2014 Simferopol incident
On March 18, 2014, a Ukrainian soldier and a Crimean self-defense trooper were killed in the first case of bloodshed during the Russian military intervention in Ukraine and the annexation of Crimea by the Russian Federation.
|2014 Simferopol incident|
|Part of the Annexation of Crimea by the Russian Federation and the Ukraine Crisis|
|Commanders and leaders|
Col. Andriy Andryushyn |
(Defected to Russia)
|Col. Igor Strelkov|
|20, including civilians||15+|
|Casualties and losses|
1 serviceman killed,|
18 captured (later released)
|Notes: Cause of deaths disputed|
After the attack, the Crimean interior ministry stated that a militant from Right Sector had been detained, according to Russian media Gazeta.ru. Right Sector had previously stated (on February 27, 2014) that it did not have any intention to go to Crimea. On March 20, Crimean prosecution denied that the detention had happened.
None of the accounts of this event could be verified independently. The Ukrainian and the Crimean authorities provided conflicting reports of the event. The two casualties had a joint funeral attended by both Crimean and Ukrainian authorities. The event continues to be under investigation by both the Crimean authorities and the Ukrainian military.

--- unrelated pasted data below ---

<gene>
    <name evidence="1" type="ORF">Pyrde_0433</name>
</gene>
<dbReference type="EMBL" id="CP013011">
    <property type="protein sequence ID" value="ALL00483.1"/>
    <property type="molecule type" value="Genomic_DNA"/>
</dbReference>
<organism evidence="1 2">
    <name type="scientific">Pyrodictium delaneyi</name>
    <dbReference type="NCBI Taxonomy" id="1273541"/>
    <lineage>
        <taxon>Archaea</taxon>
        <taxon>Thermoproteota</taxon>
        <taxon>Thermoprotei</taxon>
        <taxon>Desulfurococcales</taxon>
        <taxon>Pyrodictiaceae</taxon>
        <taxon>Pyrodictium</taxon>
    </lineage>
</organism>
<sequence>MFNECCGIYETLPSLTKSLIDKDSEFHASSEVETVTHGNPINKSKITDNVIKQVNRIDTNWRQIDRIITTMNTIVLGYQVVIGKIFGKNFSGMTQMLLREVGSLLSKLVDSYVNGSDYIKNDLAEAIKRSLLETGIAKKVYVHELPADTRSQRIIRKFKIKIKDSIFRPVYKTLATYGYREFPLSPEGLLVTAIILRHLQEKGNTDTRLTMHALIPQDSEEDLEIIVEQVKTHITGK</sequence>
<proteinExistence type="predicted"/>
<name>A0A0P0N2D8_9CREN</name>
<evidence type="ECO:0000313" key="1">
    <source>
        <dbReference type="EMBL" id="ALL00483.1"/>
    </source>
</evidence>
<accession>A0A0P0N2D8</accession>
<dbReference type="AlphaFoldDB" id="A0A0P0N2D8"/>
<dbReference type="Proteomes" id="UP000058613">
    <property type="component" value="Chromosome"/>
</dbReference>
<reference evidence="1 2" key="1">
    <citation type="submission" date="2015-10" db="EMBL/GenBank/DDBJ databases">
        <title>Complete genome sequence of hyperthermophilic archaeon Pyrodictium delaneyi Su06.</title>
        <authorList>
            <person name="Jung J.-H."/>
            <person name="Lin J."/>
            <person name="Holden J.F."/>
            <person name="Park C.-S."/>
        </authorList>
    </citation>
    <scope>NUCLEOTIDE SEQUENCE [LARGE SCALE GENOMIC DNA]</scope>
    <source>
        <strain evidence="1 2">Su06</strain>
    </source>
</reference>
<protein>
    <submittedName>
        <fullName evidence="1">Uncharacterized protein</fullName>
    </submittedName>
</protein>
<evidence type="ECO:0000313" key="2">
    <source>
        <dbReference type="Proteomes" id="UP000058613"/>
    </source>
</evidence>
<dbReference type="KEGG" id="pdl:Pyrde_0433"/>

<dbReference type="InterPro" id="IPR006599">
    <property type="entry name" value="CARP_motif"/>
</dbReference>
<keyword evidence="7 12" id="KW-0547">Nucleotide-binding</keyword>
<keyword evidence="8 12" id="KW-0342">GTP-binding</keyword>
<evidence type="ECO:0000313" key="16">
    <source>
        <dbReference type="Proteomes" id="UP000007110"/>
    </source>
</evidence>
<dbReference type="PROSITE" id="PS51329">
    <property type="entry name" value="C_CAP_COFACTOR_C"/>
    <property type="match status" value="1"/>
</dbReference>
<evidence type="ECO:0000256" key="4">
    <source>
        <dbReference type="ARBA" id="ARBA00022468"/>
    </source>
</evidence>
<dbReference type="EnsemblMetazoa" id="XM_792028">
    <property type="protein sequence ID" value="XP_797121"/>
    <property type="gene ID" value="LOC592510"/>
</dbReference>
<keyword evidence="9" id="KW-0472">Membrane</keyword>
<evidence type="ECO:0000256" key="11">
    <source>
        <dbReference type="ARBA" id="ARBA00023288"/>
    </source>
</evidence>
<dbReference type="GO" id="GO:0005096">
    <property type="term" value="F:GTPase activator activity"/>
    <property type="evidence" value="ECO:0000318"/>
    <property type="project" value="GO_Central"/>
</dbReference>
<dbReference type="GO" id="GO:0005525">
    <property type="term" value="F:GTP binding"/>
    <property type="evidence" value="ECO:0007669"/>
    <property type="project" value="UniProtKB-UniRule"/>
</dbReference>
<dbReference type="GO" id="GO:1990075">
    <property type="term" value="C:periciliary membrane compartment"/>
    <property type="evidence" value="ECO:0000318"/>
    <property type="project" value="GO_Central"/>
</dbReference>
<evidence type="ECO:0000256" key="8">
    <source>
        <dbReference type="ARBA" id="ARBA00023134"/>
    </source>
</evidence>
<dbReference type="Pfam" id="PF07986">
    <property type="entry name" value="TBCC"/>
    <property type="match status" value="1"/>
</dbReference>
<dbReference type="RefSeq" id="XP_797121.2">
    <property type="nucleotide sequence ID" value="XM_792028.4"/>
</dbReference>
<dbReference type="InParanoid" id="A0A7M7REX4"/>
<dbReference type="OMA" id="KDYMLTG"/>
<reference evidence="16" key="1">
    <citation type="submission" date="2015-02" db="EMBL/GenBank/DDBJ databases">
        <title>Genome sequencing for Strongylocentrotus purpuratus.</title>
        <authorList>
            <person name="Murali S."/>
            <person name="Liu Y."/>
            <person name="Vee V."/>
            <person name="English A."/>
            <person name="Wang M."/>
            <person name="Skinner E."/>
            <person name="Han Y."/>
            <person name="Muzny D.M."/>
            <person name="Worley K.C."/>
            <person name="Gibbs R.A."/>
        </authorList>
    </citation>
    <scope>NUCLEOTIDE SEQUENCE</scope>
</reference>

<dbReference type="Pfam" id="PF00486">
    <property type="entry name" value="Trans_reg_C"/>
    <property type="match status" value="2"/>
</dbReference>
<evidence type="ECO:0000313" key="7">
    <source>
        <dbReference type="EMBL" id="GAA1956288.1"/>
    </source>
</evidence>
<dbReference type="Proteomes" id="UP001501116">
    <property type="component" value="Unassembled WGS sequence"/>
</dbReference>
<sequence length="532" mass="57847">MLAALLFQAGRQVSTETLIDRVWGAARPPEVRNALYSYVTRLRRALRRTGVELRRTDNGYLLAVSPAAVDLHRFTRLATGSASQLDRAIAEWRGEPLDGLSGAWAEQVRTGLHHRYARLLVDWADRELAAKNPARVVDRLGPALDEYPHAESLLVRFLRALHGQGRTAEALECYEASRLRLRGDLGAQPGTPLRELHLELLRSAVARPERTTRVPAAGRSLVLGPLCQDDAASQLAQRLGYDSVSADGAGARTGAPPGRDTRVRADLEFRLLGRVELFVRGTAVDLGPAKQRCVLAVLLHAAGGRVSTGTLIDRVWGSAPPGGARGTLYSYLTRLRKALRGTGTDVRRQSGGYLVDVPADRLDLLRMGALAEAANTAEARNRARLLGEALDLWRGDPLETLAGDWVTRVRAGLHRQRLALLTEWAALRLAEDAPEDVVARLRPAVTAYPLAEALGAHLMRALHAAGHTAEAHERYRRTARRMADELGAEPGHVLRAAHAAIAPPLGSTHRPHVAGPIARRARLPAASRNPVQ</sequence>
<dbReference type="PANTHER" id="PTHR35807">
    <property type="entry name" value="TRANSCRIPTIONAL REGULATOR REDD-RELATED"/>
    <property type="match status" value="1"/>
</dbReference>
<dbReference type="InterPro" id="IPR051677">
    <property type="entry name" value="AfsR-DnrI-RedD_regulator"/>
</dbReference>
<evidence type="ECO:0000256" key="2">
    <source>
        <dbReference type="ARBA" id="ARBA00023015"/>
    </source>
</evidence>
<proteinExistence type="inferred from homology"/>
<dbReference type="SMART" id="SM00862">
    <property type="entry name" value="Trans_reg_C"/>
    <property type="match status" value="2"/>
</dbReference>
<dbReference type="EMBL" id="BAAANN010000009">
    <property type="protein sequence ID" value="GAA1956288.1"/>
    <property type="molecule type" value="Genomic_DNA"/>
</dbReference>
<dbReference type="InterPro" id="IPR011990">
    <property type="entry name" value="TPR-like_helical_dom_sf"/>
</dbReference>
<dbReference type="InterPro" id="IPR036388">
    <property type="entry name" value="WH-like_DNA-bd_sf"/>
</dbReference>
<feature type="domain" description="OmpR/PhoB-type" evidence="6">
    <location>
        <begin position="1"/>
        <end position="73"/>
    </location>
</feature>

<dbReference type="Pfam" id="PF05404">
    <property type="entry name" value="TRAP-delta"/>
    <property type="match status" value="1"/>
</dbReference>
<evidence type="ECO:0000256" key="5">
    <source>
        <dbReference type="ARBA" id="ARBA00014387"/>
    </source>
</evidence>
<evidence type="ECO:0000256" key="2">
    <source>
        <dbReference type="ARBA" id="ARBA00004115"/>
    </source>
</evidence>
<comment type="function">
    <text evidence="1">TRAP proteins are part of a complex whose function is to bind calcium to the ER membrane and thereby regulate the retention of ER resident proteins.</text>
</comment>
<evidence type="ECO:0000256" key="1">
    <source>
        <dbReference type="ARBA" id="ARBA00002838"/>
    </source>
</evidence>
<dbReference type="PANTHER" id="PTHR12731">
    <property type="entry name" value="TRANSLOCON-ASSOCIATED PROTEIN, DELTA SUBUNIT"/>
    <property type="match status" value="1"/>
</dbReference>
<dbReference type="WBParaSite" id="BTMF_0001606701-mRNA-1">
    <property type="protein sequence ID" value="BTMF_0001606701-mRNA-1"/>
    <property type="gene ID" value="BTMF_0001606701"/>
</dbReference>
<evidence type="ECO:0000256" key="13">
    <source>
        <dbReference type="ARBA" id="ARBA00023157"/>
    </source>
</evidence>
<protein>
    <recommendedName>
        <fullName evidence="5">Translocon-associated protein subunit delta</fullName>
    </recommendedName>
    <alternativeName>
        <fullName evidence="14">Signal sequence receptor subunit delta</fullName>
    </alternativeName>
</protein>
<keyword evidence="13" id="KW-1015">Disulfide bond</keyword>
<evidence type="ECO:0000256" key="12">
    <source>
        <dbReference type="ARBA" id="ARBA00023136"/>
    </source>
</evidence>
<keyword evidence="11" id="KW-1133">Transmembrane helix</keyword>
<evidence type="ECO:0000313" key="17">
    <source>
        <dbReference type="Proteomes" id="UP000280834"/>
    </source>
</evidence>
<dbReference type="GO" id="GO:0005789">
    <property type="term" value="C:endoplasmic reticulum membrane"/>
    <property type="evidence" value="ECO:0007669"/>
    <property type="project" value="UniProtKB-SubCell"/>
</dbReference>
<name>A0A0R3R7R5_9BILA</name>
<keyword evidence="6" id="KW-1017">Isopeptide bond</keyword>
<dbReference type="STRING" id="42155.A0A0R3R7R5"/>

Storming of Ukrainian military facilityEdit
On March 18, 2014, at 3 p.m, 15 masked gunmen attired in Russian uniforms without insignia, stormed the 13th Photogrammetric Center of the Central Military-Topographic and Navigation Administration in Simferopol, Crimea. The base was administered by Ukrainian soldiers and had been completely surrounded by pro-Russian and Crimean Self-Defense troops since 13 March. Pro-Russian forces demanded that the garrison surrender the base or otherwise they will take the center with force.
Although it is unclear how the incident initially began, reports emerged of a pro-Russian self-defense member attempting to scale a wall into the base compound, and being told to get back by Ukrainian guards. The argument escalated into live gunfire being exchanged by both sides and the storming of the base itself. However, civilian testimonies indicated seeing self-defense troops and militiamen preparing for a possible storming of the base prior any confrontation.